PortandTerminal.com, October 23, 2020
HALIFAX, NOVA SCOTIA – It’s been a very good week at the Port of Halifax. On Thursday the port released strong third-quarter cargo results. Containerized throughput for Q3 was up by over 16%. Non-containerized tonnage was up by a whopping 114%. Granted, a big part of those increases were due to cargo being diverted to Halifax during the Montreal port strike, but not all of it. Like many ports in North America, Halifax is also benefiting from a surge of Asian imports.
To wind up the week on a positive note, the Port hosted a press conference today to officially announce the completion of the deep water berth extension project.
With the extension project finished, the South End Container Terminal operated by PSA Halifax now has the longest and deepest container berth in Eastern Canada with 800 metres (2,625 ft) continuous length and 16 metres (52.5 feet) depth.
The first vessel to call on this expanded piece of critical infrastructure,
operated by PSA Halifax, is the Zim Tarragona which arrived on October 23, 2020.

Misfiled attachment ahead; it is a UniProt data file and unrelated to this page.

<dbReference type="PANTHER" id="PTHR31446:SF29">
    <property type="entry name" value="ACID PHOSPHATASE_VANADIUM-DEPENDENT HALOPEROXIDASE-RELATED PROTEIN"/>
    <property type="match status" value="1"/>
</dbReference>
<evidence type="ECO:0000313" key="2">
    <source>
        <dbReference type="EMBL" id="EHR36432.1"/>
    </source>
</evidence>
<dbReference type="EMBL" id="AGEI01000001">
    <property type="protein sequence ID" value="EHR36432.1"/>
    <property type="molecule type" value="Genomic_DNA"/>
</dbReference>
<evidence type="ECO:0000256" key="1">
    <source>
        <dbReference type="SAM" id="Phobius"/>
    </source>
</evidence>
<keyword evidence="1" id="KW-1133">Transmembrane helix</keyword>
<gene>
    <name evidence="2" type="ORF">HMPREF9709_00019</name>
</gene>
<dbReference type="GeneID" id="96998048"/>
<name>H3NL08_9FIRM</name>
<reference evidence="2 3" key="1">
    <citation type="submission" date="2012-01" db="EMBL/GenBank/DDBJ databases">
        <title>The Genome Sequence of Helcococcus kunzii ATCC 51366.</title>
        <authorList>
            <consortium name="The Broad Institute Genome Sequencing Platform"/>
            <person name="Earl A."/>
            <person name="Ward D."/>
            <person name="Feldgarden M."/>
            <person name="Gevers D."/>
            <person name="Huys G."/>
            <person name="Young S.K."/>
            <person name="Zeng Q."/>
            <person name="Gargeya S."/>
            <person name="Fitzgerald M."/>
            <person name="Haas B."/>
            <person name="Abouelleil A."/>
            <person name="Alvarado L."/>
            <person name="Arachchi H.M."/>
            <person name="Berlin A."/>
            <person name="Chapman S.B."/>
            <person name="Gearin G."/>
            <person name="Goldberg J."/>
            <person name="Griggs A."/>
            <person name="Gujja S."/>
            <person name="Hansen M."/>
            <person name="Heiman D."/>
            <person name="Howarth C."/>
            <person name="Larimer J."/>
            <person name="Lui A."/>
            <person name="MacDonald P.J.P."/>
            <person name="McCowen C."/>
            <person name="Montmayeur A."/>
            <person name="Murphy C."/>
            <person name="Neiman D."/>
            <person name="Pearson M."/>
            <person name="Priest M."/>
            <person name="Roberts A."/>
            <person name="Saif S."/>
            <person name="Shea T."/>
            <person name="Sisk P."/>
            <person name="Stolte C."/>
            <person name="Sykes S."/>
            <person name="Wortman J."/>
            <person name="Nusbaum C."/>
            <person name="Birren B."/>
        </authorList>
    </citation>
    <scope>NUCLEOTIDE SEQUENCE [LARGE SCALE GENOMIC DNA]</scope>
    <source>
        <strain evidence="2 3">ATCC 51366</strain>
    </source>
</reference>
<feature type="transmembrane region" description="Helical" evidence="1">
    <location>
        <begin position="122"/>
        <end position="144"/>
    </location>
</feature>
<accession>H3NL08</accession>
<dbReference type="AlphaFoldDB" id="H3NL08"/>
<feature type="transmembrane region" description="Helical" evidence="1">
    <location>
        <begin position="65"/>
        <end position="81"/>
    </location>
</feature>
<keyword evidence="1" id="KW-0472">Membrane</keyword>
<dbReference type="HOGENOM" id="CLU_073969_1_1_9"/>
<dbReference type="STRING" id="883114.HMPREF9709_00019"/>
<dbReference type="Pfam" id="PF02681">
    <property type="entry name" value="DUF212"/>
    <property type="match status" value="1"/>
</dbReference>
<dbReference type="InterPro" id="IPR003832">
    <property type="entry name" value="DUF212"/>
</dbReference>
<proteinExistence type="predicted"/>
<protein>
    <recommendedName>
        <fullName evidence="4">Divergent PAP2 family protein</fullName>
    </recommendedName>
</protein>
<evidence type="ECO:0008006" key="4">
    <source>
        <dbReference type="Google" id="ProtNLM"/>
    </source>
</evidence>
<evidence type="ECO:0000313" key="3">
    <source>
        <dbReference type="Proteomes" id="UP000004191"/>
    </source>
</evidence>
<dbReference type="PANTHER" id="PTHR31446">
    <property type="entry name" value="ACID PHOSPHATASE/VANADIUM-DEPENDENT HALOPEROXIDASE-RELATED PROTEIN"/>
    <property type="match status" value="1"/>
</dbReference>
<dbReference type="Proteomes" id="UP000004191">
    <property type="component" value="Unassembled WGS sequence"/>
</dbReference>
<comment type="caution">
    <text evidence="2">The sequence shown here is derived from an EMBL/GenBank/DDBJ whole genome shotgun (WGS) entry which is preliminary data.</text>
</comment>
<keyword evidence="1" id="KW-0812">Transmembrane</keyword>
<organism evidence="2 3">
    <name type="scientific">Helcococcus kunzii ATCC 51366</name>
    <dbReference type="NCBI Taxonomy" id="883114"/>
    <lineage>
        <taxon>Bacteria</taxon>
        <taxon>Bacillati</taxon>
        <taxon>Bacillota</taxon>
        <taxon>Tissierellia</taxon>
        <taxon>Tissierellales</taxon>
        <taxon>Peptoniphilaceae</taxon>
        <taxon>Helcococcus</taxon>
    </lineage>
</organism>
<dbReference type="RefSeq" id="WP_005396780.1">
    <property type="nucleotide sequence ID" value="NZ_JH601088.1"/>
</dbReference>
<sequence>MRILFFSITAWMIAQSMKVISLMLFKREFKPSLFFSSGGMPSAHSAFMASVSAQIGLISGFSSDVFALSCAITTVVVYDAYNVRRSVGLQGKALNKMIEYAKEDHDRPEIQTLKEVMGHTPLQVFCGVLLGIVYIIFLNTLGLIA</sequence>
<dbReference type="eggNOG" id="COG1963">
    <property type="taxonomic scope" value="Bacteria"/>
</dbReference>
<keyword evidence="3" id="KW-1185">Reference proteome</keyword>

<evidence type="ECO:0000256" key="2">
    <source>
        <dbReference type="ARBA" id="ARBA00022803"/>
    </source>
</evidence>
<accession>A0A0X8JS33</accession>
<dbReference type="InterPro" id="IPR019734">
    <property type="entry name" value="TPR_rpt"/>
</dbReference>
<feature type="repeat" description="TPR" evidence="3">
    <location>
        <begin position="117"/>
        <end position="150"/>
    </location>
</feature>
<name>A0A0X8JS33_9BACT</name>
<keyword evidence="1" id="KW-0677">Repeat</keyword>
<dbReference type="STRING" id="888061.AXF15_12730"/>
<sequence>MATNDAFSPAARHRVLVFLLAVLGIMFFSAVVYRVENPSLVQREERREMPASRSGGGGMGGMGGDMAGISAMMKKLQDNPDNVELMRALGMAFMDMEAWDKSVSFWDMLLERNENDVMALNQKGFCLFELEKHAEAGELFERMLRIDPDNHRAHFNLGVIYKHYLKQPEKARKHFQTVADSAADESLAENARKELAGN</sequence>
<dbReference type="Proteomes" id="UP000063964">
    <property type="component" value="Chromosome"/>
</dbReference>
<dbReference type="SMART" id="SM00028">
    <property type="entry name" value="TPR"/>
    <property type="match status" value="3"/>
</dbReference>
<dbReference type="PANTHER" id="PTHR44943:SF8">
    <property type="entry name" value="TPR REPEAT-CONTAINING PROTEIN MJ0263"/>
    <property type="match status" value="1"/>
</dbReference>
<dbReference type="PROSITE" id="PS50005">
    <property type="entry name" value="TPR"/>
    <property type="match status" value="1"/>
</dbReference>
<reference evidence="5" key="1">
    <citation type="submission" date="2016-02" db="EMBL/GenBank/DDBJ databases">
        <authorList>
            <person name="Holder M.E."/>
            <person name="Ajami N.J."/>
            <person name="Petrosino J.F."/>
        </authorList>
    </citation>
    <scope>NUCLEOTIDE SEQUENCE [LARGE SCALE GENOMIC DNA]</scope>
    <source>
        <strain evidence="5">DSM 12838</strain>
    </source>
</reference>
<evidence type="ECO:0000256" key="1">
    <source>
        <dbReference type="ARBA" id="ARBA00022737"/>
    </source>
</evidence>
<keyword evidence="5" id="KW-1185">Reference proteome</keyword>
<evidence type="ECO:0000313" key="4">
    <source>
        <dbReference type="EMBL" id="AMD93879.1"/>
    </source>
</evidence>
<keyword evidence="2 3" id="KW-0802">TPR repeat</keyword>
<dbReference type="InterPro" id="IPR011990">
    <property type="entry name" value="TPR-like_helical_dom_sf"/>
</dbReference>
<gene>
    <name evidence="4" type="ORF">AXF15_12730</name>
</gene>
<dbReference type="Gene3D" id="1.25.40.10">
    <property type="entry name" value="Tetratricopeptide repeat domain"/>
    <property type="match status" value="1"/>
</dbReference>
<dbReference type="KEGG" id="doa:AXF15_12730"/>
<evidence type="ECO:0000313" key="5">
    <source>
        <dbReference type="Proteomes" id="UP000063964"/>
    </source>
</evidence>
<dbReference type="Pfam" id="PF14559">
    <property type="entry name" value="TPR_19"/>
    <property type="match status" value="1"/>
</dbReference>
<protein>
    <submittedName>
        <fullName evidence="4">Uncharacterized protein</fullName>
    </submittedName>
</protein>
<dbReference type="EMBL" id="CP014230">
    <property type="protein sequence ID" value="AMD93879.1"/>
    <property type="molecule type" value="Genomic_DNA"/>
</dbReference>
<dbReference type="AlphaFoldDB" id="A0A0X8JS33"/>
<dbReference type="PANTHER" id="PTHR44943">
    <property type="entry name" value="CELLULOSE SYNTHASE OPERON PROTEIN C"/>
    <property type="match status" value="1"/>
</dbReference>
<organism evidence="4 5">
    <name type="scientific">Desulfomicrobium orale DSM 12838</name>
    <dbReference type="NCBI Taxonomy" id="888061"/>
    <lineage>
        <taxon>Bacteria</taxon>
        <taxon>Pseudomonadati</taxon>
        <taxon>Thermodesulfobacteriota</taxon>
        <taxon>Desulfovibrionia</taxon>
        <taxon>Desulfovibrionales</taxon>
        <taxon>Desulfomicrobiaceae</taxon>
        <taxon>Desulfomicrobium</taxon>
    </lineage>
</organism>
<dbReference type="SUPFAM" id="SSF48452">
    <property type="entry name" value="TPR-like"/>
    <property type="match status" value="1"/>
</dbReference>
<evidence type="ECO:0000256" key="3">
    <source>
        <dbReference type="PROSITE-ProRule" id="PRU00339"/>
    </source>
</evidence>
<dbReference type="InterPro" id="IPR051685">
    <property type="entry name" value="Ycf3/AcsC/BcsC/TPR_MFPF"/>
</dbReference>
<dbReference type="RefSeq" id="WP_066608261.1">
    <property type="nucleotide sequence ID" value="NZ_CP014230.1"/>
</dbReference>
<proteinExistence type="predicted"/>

The recent installation of a new Super Post-Panamax (SPPX) crane, the largest in Eastern Canada, brings the total compliment of SPPX quay cranes at PSA Halifax to five. Vessels over 15,000 TEU already calling further show how the Port of Halifax is a significant player amongst East Coast deep
water ports and is taking part in the growing deployment of Ultra-Class Container Vessels.
“PSA Halifax handles the largest container vessels calling at any port in Canada and with the opening of the berth extension we have the capability to berth two ultra-class vessels simultaneously, or three vessels on the strategically important Mediterranean, North Europe and Regional trades that support Atlantic Canadian exporters and deliver for those global Ocean Carriers that frequent our terminal,” said Kim Holtermand, CEO & Managing Director, PSA Halifax.
Following the ribbon-cutting ceremony, the press had an opportunity for some Q&A with Halifax Port Authority CEO and President, Capt. Allan Gray. We asked Capt. Gray for his thoughts on the continuing crew change crisis in global shipping. The question struck close to home for him.
Captain Gray’s career at sea spanned over 20 years, the last 10 years which were spent on LPG Tankers with Bergesens of Norway.
“We rely on these men and women to keep our supply chain moving. The conditions that they are enduring month after month is completely unacceptable” he said. Gray expressed his solidarity with his fellow seafarers and called on governments around the world to do more. He also expressed his concern for the ability of the shipping industry to attract young people to a career as a seafarer as they witness the ongoing crisis.
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